Friday, November 16, 2012

Gratitude is Caught

This semester, I'm teaching Parenting and Family Decisions at a university. The class is great; it meets early in the morning (I'm a morning person), the students take copious notes and contribute to the discussion (makes teaching easier), and we've taken field trips and enjoyed guest speakers (adds variety).
Well, we're nearing semester's end and moving into the busy holiday season. Thanksgiving is around
the corner; my students are excited for the break. One thing I impress on them is the art of gratitude. Did you know appreciation is taught by parents and caught by children?
Kids are born self-seekers; they're naturally egocentric. And while it may be more blessed to give than receive, getting is fun (I like gifts). Plus, our society encourages acquisition of wealth, status, and possessions. So it’s understandable why kids aren’t naturally thankful and must develop a spirit of gratitude.
Parents – the first and most influential teachers – can slow their child’s greed avalanche by,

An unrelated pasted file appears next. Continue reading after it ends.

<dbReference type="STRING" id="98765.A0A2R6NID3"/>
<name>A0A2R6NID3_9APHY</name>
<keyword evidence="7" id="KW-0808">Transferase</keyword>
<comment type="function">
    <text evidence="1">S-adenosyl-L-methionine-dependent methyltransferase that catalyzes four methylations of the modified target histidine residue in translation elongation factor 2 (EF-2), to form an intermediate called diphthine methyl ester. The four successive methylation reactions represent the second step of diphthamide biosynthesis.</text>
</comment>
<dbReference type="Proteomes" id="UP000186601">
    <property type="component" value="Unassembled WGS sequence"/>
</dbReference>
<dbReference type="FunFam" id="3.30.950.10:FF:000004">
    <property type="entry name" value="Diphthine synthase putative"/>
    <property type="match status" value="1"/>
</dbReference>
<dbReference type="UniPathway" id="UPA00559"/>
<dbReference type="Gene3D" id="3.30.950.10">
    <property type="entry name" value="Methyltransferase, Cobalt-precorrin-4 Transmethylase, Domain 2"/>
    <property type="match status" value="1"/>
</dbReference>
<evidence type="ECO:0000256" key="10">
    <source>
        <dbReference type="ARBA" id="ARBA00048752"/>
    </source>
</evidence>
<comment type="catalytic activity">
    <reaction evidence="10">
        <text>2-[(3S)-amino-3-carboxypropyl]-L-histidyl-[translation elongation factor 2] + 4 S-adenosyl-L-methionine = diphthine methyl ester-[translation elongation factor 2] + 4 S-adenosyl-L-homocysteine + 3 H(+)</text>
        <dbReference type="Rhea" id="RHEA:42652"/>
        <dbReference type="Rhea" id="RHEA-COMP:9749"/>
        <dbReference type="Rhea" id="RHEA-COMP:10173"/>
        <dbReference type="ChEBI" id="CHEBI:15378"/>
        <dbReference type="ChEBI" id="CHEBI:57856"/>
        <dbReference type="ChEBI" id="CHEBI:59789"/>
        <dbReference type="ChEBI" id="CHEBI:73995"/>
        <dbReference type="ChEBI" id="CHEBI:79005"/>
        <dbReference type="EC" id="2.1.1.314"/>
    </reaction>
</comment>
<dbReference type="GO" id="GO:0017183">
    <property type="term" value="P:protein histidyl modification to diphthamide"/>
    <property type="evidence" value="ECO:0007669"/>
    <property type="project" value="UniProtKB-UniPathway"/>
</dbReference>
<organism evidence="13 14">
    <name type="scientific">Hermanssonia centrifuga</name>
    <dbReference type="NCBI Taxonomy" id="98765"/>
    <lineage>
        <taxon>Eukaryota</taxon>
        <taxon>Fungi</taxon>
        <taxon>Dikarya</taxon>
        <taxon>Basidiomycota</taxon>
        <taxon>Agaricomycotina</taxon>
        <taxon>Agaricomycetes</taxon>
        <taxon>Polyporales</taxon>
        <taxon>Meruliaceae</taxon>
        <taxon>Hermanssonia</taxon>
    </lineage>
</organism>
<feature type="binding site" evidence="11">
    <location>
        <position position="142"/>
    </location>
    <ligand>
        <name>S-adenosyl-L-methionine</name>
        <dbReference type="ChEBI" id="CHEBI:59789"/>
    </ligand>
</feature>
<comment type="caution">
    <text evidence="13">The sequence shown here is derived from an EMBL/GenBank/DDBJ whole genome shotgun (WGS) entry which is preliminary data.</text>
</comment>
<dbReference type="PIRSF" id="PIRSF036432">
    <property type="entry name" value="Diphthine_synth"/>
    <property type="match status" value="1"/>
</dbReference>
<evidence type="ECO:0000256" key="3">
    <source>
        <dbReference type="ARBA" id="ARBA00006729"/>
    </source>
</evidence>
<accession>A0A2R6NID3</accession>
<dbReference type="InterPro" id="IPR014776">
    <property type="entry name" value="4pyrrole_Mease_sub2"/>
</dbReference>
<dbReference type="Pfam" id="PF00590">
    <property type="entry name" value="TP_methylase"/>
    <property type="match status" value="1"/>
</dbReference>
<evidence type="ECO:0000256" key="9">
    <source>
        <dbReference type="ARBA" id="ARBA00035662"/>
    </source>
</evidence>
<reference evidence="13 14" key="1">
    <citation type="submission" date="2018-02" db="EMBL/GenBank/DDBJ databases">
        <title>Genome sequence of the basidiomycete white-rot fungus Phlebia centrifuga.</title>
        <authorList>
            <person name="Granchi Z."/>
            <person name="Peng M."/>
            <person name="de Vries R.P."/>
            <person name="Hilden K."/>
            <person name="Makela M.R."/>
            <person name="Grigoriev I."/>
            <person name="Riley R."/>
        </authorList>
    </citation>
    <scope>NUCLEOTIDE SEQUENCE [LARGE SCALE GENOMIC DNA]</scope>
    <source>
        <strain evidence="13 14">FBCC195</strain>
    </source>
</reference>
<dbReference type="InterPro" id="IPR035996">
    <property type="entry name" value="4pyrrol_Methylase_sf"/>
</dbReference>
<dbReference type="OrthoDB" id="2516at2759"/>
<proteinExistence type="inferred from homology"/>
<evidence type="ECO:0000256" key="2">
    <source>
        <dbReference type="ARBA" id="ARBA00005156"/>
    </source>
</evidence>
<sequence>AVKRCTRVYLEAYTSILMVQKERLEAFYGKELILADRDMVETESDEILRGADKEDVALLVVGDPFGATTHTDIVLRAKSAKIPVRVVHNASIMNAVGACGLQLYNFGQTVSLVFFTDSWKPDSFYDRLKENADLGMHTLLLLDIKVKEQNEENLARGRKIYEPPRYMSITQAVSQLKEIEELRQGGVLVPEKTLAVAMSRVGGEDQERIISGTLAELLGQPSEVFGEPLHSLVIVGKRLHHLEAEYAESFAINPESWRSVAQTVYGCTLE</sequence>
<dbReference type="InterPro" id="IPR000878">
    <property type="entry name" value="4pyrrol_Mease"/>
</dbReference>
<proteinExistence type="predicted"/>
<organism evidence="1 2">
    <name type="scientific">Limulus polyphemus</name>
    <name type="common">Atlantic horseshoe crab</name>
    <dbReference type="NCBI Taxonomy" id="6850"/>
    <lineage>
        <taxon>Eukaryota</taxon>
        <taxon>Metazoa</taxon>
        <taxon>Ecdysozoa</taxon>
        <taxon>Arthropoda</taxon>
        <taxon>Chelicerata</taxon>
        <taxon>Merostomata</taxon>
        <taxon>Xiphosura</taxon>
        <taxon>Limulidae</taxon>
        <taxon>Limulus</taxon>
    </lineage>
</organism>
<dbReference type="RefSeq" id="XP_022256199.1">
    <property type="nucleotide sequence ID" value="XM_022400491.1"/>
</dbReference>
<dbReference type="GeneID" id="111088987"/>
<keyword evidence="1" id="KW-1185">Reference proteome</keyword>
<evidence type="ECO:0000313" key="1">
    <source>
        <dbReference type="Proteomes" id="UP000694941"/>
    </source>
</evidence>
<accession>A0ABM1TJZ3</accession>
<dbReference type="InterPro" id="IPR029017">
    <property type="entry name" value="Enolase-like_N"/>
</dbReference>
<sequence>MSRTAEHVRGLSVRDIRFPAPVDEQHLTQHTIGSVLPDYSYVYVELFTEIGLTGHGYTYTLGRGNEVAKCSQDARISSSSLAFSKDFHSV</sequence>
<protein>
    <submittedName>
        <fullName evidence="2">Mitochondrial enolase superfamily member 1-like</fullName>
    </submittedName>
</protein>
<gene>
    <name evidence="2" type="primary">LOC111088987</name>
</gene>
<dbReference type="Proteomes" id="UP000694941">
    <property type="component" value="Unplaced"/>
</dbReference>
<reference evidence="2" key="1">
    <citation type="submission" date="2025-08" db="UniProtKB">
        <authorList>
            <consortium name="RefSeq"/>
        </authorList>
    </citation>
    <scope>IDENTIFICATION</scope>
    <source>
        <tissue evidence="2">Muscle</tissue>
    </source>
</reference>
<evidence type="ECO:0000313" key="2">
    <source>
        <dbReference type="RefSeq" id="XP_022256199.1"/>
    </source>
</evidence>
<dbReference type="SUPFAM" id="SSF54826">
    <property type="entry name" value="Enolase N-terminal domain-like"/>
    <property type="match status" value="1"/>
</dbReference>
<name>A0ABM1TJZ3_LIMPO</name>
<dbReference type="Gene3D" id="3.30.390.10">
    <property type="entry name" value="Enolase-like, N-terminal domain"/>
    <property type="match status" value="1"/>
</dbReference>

• Limiting TV viewing; especially during the holidays when advertisers target children as a way to get into parents’ pockets.
  • Decreasing toy stores trips. Make shopping an “adult” activity.
  • Focusing on the intangible wealth. Good friends, laughter, safety, and freedom are indeed precious gifts.
  • Reading children’s books about gratitude, like I’m Thankful Each Day by P.K. Hallinan.
  • Writing appreciation notes to teachers for dedication and to our military personnel for their selfless service.
  • Thanking God before meals.
These terrific practices are good for both adults and children. As William Bennett wrote in The Moral Compass, “Sometimes we need to remind ourselves that thankfulness is indeed a virtue.
Happy Thanksgiving!

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